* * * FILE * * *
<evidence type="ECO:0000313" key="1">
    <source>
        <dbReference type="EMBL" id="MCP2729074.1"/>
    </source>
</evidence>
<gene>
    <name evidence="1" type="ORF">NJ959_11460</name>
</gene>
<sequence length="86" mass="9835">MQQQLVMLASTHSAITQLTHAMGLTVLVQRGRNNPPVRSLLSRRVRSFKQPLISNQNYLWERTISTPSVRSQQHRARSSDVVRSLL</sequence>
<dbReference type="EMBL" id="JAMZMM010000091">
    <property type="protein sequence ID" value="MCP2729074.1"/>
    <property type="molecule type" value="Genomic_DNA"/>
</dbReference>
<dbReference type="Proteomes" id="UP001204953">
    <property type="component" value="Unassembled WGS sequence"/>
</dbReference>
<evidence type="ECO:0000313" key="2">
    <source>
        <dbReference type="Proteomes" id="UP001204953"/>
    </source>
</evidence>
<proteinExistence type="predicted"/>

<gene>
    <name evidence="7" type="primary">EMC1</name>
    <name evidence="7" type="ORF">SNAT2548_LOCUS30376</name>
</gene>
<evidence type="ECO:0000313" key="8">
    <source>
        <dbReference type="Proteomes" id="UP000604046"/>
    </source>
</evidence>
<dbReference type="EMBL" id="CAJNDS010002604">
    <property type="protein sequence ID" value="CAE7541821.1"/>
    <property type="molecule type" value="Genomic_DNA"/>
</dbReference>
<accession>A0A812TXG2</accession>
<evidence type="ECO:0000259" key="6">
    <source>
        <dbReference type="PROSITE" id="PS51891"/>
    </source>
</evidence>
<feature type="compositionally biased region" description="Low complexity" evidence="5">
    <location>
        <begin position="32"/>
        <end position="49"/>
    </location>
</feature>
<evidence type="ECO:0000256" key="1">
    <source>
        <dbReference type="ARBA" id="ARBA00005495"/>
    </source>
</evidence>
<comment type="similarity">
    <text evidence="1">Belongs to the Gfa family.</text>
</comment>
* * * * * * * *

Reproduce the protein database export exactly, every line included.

<evidence type="ECO:0000313" key="1">
    <source>
        <dbReference type="EMBL" id="MCP2729074.1"/>
    </source>
</evidence>
<gene>
    <name evidence="1" type="ORF">NJ959_11460</name>
</gene>
<sequence length="86" mass="9835">MQQQLVMLASTHSAITQLTHAMGLTVLVQRGRNNPPVRSLLSRRVRSFKQPLISNQNYLWERTISTPSVRSQQHRARSSDVVRSLL</sequence>
<dbReference type="EMBL" id="JAMZMM010000091">
    <property type="protein sequence ID" value="MCP2729074.1"/>
    <property type="molecule type" value="Genomic_DNA"/>
</dbReference>
<dbReference type="Proteomes" id="UP001204953">
    <property type="component" value="Unassembled WGS sequence"/>
</dbReference>
<evidence type="ECO:0000313" key="2">
    <source>
        <dbReference type="Proteomes" id="UP001204953"/>
    </source>
</evidence>
<proteinExistence type="predicted"/>

<gene>
    <name evidence="7" type="primary">EMC1</name>
    <name evidence="7" type="ORF">SNAT2548_LOCUS30376</name>
</gene>
<evidence type="ECO:0000313" key="8">
    <source>
        <dbReference type="Proteomes" id="UP000604046"/>
    </source>
</evidence>
<dbReference type="EMBL" id="CAJNDS010002604">
    <property type="protein sequence ID" value="CAE7541821.1"/>
    <property type="molecule type" value="Genomic_DNA"/>
</dbReference>
<accession>A0A812TXG2</accession>
<evidence type="ECO:0000259" key="6">
    <source>
        <dbReference type="PROSITE" id="PS51891"/>
    </source>
</evidence>
<feature type="compositionally biased region" description="Low complexity" evidence="5">
    <location>
        <begin position="32"/>
        <end position="49"/>
    </location>
</feature>
<evidence type="ECO:0000256" key="1">
    <source>
        <dbReference type="ARBA" id="ARBA00005495"/>
    </source>
</evidence>
<comment type="similarity">
    <text evidence="1">Belongs to the Gfa family.</text>
</comment>